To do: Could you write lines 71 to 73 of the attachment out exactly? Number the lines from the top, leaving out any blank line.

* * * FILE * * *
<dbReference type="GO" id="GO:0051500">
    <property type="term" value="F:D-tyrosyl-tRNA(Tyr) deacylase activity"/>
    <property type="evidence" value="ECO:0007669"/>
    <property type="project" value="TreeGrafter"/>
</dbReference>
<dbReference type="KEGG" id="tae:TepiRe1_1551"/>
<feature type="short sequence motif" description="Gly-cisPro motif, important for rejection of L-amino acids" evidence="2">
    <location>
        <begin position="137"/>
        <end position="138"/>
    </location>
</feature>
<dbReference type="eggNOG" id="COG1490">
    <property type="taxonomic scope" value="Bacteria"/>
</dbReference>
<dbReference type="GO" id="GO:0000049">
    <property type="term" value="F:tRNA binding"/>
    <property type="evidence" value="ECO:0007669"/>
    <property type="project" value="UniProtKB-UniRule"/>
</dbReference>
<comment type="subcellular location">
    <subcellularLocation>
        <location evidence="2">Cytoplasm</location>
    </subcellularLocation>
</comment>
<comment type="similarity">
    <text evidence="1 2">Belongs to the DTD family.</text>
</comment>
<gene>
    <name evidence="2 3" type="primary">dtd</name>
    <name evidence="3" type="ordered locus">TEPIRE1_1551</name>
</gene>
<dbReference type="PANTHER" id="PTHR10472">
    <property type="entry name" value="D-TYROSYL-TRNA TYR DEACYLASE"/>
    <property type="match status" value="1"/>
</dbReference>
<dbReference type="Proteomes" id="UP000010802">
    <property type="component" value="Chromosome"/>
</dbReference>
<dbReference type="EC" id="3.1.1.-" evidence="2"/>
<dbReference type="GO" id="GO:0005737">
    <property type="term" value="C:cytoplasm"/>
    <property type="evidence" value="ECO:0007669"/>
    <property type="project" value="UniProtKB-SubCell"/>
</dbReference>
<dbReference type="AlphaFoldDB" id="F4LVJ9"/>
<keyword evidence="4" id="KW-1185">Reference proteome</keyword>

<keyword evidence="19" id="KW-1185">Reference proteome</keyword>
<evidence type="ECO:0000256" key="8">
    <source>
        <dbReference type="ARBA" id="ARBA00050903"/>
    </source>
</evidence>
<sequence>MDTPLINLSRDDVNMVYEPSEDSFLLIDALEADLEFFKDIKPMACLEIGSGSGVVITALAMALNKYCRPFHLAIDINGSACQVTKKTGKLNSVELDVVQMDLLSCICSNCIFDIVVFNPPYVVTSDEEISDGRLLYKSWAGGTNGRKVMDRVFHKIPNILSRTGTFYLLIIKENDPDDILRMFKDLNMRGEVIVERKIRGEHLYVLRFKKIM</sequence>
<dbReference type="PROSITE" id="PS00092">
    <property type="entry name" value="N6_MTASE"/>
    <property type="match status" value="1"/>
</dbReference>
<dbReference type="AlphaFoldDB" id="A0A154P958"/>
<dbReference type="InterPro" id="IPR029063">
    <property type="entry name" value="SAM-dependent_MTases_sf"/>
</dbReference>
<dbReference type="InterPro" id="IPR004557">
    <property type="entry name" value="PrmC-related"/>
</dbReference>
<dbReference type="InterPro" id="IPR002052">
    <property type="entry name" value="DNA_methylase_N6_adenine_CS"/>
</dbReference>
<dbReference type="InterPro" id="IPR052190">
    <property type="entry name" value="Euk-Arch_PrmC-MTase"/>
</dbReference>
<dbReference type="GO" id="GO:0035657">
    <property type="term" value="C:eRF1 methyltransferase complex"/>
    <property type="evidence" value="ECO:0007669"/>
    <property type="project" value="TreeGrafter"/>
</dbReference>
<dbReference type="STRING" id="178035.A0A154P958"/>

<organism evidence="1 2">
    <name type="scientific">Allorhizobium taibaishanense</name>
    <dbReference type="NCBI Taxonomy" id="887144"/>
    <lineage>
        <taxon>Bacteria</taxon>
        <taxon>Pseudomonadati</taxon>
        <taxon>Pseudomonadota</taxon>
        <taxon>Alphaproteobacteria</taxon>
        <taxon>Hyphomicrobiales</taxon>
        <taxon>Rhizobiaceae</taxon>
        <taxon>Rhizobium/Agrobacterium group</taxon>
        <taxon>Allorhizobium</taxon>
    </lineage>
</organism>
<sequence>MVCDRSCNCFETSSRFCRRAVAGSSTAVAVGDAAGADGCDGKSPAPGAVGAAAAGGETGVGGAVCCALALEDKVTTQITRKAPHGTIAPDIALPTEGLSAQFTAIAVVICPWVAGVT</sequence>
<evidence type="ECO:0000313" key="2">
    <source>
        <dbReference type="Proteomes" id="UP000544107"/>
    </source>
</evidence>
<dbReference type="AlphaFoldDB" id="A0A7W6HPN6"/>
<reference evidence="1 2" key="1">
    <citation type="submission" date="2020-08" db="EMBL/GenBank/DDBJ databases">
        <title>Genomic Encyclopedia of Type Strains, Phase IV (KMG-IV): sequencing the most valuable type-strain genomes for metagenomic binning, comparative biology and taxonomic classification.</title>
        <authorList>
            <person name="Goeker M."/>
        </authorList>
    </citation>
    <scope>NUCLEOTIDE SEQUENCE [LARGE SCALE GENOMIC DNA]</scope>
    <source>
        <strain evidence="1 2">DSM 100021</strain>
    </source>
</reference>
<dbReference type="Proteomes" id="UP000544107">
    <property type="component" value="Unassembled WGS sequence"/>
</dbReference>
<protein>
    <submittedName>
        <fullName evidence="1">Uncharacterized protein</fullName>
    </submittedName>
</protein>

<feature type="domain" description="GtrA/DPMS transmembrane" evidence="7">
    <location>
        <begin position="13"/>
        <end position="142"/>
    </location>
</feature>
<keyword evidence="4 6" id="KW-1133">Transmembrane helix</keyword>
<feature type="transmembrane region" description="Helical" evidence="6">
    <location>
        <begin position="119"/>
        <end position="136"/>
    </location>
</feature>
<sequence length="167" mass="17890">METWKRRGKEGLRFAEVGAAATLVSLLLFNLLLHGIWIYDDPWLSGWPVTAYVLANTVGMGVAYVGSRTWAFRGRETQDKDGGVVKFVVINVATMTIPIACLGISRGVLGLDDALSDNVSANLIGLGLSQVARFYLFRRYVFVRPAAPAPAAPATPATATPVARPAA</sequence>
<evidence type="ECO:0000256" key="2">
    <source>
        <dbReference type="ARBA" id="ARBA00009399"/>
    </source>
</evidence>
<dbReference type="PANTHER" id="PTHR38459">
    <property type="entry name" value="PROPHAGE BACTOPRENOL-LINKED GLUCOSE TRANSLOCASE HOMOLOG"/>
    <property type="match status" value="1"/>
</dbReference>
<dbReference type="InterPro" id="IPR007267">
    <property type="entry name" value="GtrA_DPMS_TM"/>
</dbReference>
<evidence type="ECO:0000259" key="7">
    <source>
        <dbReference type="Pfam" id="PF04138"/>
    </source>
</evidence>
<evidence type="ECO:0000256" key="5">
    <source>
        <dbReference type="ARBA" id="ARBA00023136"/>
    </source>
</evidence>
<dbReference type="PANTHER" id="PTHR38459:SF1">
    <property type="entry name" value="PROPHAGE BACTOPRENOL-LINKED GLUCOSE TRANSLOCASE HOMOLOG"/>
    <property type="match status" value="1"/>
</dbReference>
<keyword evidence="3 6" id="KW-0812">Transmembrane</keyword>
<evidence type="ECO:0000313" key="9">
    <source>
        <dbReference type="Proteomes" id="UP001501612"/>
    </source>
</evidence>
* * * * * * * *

</dbReference>
<dbReference type="GO" id="GO:0035657">
    <property type="term" value="C:eRF1 methyltransferase complex"/>